The International Consumer Electronics Show (CES) in Vegas is where the globes Technology Brands for the past 51 years have converged to brag, showcasing what they are doing in advancing technology. This year an estimated 3,900 exhibitors from 150 different nations will have done so to over 180,000 forecasted visitors and a global media audience. Although not quite the golden globes its impromptu power cut only added to its media appeal gaining it more mainstream media conversation than ever before. Here’s a rundown of some of the key talking points and the challenges and opportunities this presents to retailers:
No surprise was that the Smart Home dominated with Google announcing that their assistant sold over 6 million units, that’s one every second, and now runs on over 400 million devices globally. Unfortunately, no statistics from Amazon to compare but with over 1,500 smart home devices available from more than 225 brands all supporting Google Assistant the winner in this category may have been identified? An interesting trend is that a lot of 3rd party brands are choosing to Support multiple AI platforms in particular Alexa and Google Assistant integration not wanting to gamble on one specific platform as happened with Betamax or VHS, Blu-ray or HD DVD.
Not Samsung who’s lesser-known Bixby Assistant was integrated into its Smart Fridge with AKG speakers, making it a multimedia centre for the kitchen. Its only real game changing feature is the ability to create smart notes sent remotely by users via text message to inform those in the home of messages like ‘buy more milk’. Kholer showcased its Intelligent bathroom ‘Konnect tech’ enabling your shower, bathtub, toilet, mirror and tap to be connected, both to you and each other. The company’s Touchless Response technology provides hands-free toilet flushing, perfect for those germophobes.
What these innovations in consumer electronics offer brands and retailers are alternative methods to engage passively with users introducing new intuitive technology into the home. Ordering a replenishment shampoo or switching to another ‘recommended’ brand whilst in the shower, further enables new advertising opportunities and retailers different purchasing channels perhaps never before considered.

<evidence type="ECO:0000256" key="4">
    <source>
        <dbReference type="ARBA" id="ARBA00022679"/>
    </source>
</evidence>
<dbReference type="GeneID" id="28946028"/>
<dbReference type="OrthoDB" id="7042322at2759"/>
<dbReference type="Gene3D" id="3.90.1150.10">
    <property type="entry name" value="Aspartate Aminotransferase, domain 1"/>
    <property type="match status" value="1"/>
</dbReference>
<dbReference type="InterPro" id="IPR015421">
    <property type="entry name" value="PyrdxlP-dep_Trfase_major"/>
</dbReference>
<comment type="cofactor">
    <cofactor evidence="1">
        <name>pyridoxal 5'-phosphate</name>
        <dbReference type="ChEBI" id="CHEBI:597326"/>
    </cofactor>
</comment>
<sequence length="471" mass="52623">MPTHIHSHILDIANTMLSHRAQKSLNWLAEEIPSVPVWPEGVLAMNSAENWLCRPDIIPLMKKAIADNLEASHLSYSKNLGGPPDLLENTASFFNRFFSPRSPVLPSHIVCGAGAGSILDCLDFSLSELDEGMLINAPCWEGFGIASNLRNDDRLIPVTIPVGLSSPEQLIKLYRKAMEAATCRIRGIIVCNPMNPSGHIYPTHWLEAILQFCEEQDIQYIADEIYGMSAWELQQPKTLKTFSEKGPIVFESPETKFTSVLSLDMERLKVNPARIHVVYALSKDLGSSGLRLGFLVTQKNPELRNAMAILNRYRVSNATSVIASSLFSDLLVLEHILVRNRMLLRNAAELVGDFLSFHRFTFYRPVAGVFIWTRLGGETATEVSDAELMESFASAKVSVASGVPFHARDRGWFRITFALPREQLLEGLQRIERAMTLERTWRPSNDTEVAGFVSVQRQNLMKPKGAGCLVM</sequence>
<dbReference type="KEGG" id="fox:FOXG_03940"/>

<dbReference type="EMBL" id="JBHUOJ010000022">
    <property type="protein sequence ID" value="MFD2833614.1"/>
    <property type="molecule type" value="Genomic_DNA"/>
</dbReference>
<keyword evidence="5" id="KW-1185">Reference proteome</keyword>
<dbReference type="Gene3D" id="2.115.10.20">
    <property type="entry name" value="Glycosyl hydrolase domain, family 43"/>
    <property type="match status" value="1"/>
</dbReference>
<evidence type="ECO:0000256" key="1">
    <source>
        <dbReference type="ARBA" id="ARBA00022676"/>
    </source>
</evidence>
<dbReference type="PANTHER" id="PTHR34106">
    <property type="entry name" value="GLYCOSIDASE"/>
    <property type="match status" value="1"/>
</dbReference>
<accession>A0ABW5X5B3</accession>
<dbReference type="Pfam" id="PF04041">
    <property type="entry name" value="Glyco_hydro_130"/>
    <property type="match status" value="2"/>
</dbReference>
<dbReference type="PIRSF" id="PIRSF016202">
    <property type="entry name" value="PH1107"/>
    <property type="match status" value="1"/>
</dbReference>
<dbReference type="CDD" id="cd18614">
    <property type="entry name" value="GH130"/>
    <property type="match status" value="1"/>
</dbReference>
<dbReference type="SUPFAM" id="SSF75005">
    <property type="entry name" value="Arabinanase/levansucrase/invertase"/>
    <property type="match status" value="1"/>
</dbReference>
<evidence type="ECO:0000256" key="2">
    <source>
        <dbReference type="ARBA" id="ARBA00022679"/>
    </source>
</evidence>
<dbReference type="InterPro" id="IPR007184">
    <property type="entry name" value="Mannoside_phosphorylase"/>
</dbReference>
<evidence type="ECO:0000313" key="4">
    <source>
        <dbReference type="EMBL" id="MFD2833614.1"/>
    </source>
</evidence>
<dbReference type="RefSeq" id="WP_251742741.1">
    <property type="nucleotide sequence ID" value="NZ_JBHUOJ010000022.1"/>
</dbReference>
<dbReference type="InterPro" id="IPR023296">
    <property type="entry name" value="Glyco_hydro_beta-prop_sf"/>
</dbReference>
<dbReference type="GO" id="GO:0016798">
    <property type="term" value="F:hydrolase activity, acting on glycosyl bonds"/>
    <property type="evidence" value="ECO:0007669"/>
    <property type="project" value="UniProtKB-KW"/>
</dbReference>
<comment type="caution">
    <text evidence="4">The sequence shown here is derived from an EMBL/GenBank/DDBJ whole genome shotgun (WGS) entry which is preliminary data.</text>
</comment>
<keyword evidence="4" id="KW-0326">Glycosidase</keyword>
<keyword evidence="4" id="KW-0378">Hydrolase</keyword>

The market is evolving and in 2018 the market place will start to get a lot more crowded as the category grows from Amazon and Google offering their own speakers in a variety of form factors but also Google and Alexa assistants in other hardware brands like Sonos. Sonos have already released the Sonos One with Alexa, and they have hopes to integrate Siri and Google Assistant soon. Apple’s HomePod will hit homes in 2018, but Siri offers some weak competition as it struggles to develop its voice recognition. Yamaha, Libratone, and DTS all announced Alexa driven smart speakers this year, with Sony, Philips and LG announcing Google Assistant integration into their smart products.
Smart Home retail value is expected to reach £5.11 billion worldwide in 2018. We know that Smart Home in many instances requires an assisted sale as it can be for some a rather complicated buying process. This is a great opportunity for traditional retailers to showcase why they are still the best channel for selling ‘technology’ products using the retail environment to educate, engage and sell to the consumer through driving excitement and experience directly with the brand.
Consumers also don’t appear to know who to trust to install Smart Home. Creating marketing challenges for both brands and retailers. Products that come with installation, like Hive, could gain an edge over products that do not. Consumers welcome a full service solution and with 35% of Smart Home sales in 2018 expected to be for Energy Management and Security 19%, there’s opportunity for retail marketers to craft solutions that enable consumers to welcome, not fear integration of every smart device to their connected home environment.
Amongst all the connected home fever at 2018’s CES was my favourite innovation, the very ‘smart’ L’Oreal UV Sense. I think it’s perhaps the biggest game changer and possibly the one that will become mainstream sooner through its practical medical use facilitating increased early adoption. It’s a battery free adhesive disc which measures UV exposure for the wearer. At only 2mm thick and 9mm in diameter it’s relatively unobtrusive and with its tiny electronic sensor, which you don’t pair with a device via Bluetooth or Wi-Fi, but rather neatly through its NFC enablement retrieve your data by scanning the UV Sense with your mobile device. Its applications are infinite for many.
CES has evolved over the years from merely showcasing Consumer Electronics to establishing many brands that advance innovation in new categories through technology. These include car manufacturers to health and apparel brands. The introduction of a cosmetics giant such as L’Oreal demonstrates how technology can become mainstream through the most passive of devices and categories creating a challenge for all marketers as we entice consumers to a secure connected world beyond the boundaries of Consumer Technology marketing and retailing.
Article by Dan Todaro, MD at Gekko
Daniel formed Gekko in April 2002 and, over a decade on, it has grown to become one of the UK’s leading field marketing and experiential agencies providing results-driven solutions to technology and leisure brands.
Whilst FMCG has been the traditional domain of the field marketing and impulse purchases, Gekko has carved out an impressive niche in a sector dominated by considered purchases.
Through understanding great customer experience to motivate distinct shopper tribes, Gekko converts shoppers into customers of brands which include Acer, Samsung, Toshiba, Epson, Apple, Fitbit, and Freeview.
Daniel is a regular industry commentator in his capacity and experience as a business leader, tech champion and in brand marketing.